Fluorescence microscopy is an essential technique for the study of biochemical processes in living cells. A major challenge in chemical research is the development of probes that selectively target specific biomolecules, cell structures, and organelles. In 2014 we described the fluorescent dye MitoBlue1, a nontoxic and particularly photoresistant fluorescent dye that specifically labels functional mitochondria with blue emission. Since current mitotracker dyes emit in the red and green region of the spectrum, MitoBlue provides a new detection wavelength, and significantly expands the possibilities of multiwavelength analysis of cellular processes. In collaboration with Prof. José Martínez-Costas, we continued the biochemical characterization of MitoBlue, and in 2020 we showed that MitoBlue is not just an static mitochondrial marker, but can be used to easily monitor the changes in mitochondrial quality control mechanisms in different cells and cellular conditions. After initial mitochondrial targeting, MitoBlue is progressively transported to lysosomes in various cell types and at different vital status. Transfer of MitoBlue from mitochondria to lysosomes is accelerated under oxidative stress and in aged cells, where mitochondrial quality control may be activated. Therefore, MitoBlue can be used to easily monitor the changes in mitochondrial quality control mechanisms in different cells and cellular conditions. MitoBlue staining pattern is unique among mitochondrial stains and recombinant fluorescent probes, allowing to monitor in a non-invasive dynamic fashion the mitochondrial recycling mechanism in a variety of situations in living cells. MitoBlue represents a unique tool for the study of these processes that will allow the detailed characterization of communication between mitochondria and lysosomes.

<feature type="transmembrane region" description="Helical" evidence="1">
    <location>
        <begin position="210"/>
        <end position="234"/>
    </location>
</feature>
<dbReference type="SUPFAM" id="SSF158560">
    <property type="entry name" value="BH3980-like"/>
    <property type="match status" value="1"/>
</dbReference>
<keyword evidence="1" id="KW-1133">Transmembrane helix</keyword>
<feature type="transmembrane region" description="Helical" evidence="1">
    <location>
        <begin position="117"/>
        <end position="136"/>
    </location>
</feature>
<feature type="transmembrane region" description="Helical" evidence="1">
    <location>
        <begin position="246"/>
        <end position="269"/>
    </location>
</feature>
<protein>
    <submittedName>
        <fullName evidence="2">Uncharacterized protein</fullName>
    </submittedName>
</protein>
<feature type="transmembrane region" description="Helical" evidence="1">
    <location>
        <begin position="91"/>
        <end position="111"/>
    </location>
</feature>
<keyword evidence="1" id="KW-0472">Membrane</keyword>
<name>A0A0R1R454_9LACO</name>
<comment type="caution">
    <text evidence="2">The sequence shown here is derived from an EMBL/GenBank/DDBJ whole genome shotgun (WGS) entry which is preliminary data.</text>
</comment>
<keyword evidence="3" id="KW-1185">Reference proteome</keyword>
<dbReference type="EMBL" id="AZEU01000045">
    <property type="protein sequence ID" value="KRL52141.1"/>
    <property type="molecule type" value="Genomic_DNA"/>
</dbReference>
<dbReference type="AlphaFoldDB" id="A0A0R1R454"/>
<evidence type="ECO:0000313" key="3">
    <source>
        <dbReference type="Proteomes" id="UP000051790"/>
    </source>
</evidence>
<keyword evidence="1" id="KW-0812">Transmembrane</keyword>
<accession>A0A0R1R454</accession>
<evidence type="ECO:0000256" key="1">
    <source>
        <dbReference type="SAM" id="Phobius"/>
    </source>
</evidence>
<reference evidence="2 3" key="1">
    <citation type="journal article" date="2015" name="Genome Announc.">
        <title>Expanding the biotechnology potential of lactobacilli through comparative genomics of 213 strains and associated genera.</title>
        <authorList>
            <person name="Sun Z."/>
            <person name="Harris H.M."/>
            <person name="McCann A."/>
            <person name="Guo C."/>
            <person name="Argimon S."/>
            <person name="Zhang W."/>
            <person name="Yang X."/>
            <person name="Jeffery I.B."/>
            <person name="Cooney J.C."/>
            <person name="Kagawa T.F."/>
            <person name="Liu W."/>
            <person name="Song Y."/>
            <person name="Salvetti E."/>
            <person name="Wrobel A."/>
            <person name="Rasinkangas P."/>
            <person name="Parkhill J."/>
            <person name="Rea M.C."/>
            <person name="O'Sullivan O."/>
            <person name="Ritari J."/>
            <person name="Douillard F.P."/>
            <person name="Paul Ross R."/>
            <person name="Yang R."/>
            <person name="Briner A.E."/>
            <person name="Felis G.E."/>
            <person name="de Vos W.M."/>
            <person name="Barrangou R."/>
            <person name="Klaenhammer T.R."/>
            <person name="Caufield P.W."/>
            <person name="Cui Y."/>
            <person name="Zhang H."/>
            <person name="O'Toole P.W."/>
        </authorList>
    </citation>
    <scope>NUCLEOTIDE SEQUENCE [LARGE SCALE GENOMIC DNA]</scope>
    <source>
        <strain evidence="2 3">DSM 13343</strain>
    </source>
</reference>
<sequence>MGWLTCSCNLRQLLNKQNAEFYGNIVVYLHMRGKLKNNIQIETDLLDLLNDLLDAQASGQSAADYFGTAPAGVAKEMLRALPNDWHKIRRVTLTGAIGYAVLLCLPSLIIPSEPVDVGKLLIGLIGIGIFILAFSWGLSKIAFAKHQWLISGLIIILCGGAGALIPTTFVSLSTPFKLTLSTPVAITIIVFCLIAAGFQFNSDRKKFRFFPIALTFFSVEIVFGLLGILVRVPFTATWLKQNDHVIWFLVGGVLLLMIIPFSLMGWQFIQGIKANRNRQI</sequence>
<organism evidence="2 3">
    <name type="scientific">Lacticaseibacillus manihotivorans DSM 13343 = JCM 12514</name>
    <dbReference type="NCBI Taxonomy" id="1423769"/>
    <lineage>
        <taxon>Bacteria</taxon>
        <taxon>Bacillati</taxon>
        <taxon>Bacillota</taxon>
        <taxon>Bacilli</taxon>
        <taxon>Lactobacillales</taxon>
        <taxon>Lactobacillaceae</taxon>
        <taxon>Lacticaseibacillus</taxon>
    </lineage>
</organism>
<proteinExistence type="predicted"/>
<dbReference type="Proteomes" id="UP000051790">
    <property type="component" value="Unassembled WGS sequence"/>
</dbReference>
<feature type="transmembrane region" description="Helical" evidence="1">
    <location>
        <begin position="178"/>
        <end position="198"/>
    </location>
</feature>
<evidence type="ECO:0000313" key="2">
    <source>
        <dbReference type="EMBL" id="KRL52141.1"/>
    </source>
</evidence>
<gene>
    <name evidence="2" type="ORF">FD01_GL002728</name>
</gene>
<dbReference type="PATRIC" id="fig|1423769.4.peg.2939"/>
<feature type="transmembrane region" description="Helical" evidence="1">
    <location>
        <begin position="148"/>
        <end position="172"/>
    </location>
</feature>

a) M. I. Sánchez, Y. Vida, E. Pérez-Inestrosa, J. L. Mascareñas, M. E. Vázquez, A. Sugiura, J. Martínez-Costas, Sci. Rep. 2020, 10, 3528; b) M. I. Sánchez, J. Martínez-Costas, J. L. Mascareñas, M. E. Vázquez, ACS Chem. Biol. 2014, 9, 2742–2747.